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Part 3: Picking the Right Trekking Shoes

In Part 2 of this series, we discussed the different kinds of trekking shoes.

What excellent trekking shoes you have! No matter how rainy the season or how wet the terrain is, your feet feel dry as your fluffy pillow back at home.

Unfortunately, that would only happen if you’re living in a perfect world. Sooner or later, though, water will seep in through the nooks, cracks, crannies, stitches, and holes in your shoes. If you step on a stream or riverbed and the water is high enough to get through the shoes’ opening, then your little pinkies are definitely going to get wet.

But that’s not the only thing that can make your feet wet. Yes, your shoes may be fitted with a waterproof/breathable membrane or made out of full-grain or nuckbuck leather that repels water.  Water can run down your trekking pants to the cuffs and right into the shoes’ openings. Also, if your socks get soaked, it pumps more water inside with every step. Finally, your feet can get hot and sweaty, and the sweat can soak up the inside.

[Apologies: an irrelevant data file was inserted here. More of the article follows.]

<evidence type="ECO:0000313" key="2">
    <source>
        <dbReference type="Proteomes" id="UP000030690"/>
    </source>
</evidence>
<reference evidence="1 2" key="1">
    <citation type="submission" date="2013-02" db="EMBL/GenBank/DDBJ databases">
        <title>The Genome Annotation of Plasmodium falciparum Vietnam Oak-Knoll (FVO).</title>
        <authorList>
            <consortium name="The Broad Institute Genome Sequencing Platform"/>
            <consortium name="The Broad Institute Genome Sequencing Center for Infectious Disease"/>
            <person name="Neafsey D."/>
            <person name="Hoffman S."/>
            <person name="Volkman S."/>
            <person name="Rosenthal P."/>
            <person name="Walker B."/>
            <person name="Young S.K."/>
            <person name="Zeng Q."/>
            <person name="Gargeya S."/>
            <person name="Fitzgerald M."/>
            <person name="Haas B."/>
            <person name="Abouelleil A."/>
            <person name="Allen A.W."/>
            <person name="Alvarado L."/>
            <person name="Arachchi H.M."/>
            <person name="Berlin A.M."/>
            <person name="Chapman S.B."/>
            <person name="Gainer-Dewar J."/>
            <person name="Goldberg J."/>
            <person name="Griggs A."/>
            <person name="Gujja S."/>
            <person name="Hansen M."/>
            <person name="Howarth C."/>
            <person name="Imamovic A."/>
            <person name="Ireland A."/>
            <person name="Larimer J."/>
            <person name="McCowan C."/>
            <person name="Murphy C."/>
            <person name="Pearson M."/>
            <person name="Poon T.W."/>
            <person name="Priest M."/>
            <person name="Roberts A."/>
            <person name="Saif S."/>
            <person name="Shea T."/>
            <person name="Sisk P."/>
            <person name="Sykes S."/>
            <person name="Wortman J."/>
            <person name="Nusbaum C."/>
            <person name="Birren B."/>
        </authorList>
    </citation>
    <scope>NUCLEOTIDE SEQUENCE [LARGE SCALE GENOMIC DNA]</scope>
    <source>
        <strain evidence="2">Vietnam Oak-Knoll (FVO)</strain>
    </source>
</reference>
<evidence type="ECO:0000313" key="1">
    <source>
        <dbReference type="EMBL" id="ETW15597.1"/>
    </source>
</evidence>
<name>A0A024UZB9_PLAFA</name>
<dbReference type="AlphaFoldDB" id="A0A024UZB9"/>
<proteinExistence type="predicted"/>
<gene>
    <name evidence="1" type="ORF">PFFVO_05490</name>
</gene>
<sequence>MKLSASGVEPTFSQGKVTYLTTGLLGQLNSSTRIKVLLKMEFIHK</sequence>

In other words, there are no 100 percent waterproof shoes. But don’t let your spirit down though; occasionally having wet feet is really normal in trekking, and it happens to the best brands. What you would like to do though is to implement measures in making your feet as dry for as long as possible.

1. A pair of wool socks nicely manages moisture. Additionally, you can give new-tech waterproof socks a try.

2. Wet feet are more vulnerable to blisters. Thus, during breaks or rest stops, take off your shoes (and socks) to air-dry your feet.

3. Before you turn in for the night, remove your shoes’ inserts to encourage faster drying within your boots. However, store the shoes inside your tent’s vestibule so they won’t gather moisture from the morning dew or from drizzles in the night.

4. Wear sandals or flip-flops around camp so you can give your shoes a chance to dry out.

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